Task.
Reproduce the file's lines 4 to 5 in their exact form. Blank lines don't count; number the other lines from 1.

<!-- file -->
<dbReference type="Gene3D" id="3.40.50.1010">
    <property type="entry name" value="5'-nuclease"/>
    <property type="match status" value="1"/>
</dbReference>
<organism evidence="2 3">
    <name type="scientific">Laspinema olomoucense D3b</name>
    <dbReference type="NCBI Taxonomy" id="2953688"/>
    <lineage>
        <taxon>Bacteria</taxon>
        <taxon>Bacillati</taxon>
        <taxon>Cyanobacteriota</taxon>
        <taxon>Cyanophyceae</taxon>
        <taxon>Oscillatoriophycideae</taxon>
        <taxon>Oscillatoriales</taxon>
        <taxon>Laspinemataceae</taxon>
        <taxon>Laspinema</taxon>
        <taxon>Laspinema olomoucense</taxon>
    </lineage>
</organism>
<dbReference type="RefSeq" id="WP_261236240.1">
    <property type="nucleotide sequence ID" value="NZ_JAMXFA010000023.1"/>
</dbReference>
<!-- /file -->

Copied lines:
</dbReference>
<organism evidence="2 3">